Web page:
Kristiana Willsey is a writer and an academic who lives in Los Angeles. She is a 2019 graduate of Clarion West, and has published fiction in Uncanny Magazine, Fantasy Magazine, and Air and Nothingness Press. She has a PhD in Folklore and teaches at the University of Southern California. “To Put Your Heart Into a White Deer” is her second appearance in Uncanny, with elements of folklore beautifully blended into a dystopian academic future.
Uncanny Magazine: “To Put Your Heart Into a White Deer” brings together a lot of fascinating ideas: fiction translated to code, corporate influences on academic research, a dystopian world. What was your starting point or inspiration for the story? What was your favorite part of writing it?
Kristiana Willsey: This was one of those stories you have to bleed out—I started writing it years ago, when I decided to stop applying to tenure-track jobs. I came back to it periodically and picked at it until it had a shape instead of just being a collection of grievances. Some of my favorite parts of the story are the throwaway details that are inside jokes with myself, like the workspace where the lights turn off automatically every 35 minutes. I stole that from a joint faculty office at a university where I used to adjunct. Being contingent is such ghost-work already, having to wave your arms to remind the building itself that you exist was too good of a metaphor not to use in a story. There are a lot of lines that are things people really said to me, like the idea that eloquence and rigor are somehow opposites, that good writing is an intellectual crutch or a trick. I think we underestimate the power of annoyance as inspiration. I also had a lot of fun imagining what disciplines would exist in a version of academia where all knowledge is (even more) generated by the logic of the market.
I always write myself as the villain, because I think starting with your own bad faith good intentions makes for the most believable antagonists. It’s a near-future dystopia, so I only had to imagine 30 years from now and think about who I might have to be to be successful in this world. I think there’s a lot of good intentions in the creeping corporatization of higher ed. I have so many feelings about recommending students to grad schools, for instance—how do you tell someone they’d be excellent at a job they’ll train for for 5–10 years and probably never get? A version of academia with full funding and employment, where work is measured in terms of its real-world applications, is very seductive! So much of academic governance is already a business, I can easily imagine a world where handing over the reins to corporate powers who want to run universities like think tanks would be the lesser of two evils.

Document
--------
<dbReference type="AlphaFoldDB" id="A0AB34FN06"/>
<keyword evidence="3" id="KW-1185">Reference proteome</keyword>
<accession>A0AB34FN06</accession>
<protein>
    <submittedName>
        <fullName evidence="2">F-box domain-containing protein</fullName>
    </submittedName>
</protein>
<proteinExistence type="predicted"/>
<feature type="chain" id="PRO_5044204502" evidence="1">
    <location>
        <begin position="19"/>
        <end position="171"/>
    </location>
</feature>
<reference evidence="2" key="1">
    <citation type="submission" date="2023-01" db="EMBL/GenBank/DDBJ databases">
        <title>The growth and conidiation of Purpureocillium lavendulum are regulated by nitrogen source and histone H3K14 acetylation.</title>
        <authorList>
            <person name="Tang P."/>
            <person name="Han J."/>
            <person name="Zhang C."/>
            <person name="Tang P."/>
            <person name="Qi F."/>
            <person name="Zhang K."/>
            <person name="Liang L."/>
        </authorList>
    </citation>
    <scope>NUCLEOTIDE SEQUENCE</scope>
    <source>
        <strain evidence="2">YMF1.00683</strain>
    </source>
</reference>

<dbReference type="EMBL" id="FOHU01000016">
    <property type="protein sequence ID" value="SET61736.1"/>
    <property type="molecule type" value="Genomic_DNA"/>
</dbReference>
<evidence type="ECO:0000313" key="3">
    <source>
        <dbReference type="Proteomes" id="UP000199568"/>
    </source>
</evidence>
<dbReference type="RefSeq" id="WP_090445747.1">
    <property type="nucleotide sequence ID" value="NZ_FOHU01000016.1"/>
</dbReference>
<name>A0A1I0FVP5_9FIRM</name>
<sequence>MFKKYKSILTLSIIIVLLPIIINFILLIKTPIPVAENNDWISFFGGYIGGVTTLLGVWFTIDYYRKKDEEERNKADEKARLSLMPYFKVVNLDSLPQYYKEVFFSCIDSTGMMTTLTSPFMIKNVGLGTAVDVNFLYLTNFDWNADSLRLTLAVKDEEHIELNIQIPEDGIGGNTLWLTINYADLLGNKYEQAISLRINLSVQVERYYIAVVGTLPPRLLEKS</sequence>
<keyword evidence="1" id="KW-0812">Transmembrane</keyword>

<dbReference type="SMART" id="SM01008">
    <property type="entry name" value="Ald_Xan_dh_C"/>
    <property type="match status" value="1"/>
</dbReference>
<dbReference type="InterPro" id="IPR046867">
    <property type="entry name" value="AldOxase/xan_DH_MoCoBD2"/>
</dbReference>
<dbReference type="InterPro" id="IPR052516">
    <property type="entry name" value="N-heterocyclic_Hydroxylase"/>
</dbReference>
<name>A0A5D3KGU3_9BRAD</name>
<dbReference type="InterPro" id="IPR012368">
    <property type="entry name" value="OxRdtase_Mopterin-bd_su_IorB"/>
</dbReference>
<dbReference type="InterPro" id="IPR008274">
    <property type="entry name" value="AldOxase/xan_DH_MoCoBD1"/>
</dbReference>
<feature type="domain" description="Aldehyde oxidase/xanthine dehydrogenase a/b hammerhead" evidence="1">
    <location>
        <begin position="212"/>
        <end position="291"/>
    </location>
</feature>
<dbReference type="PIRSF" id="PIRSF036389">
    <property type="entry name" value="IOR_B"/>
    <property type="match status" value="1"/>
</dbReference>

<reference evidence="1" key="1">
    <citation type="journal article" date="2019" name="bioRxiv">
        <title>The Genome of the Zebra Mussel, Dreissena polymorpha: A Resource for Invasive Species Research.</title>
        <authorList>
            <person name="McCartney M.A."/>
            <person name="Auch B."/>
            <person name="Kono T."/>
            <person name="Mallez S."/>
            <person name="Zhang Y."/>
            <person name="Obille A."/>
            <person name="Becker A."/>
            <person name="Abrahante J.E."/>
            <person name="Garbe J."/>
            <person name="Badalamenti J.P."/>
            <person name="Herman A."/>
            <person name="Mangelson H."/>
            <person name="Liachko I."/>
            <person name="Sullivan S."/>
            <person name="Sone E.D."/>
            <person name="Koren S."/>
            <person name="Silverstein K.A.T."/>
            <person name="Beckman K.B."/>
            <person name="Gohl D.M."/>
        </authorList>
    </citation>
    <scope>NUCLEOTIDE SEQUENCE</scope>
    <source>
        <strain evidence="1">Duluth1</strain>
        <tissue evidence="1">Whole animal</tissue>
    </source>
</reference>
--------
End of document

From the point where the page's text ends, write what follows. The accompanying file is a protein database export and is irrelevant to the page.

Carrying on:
Uncanny Magazine: What research did you do for this story? Was there anything particularly interesting that you weren’t able to include?
Kristiana Willsey: Not exactly research, but worldbuilding. I build the world out from the characters as needed, so the more my characters move around, the more the world comes into focus. Sometimes they brush up against some giant structural issue, and I panic and move them away, because I don’t have time to get into all that. So, there are things in this world I researched for myself but am carefully writing around, like the balkanization of the internet, the privatization of the military, the economics of techno-feudalism, and so on. When I’m tempted to infodump, I try to remember that the worldbuilding of the actual world is also pretty ad-hoc and full of contradictions.
Uncanny Magazine: I love stories that blend genres. “To Put Your Heart Into a White Deer” has an SFnal feel overall, but Elena’s major being in Arts and Literature brings in some fairy tale elements. Do you have a favorite folk or fairy tale? More generally, what are some of your literary influences?
Kristiana Willsey: I love Angela Carter, A.S. Byatt, Kelly Link, Kate Bernheimer, Ellen Datlow, and Terri Windling’s retellings anthologies—I used to haunt Heidi Anne Heiner’s SurLaLune message board in high school. Jane Yolen’s Briar Rose and Robin McKinley’s Deerskin were hugely formative books for me. My favorite fairy tale is 425A, “East of the Sun, West of the Moon,” because I never get tired of fantasy adventure romance. But I’ll also mention “Tatterhood,” (ATU 711, The Beautiful and the Ugly Twin) for the ending, when Tatterhood tells her reluctant husband that the goat she rides is a fine horse, that the wooden spoon she carries is a silver fan, that she’s not ugly but beautiful, and as she speaks, makes it so. It’s a sly celebration of the power of storytellers to rewrite reality.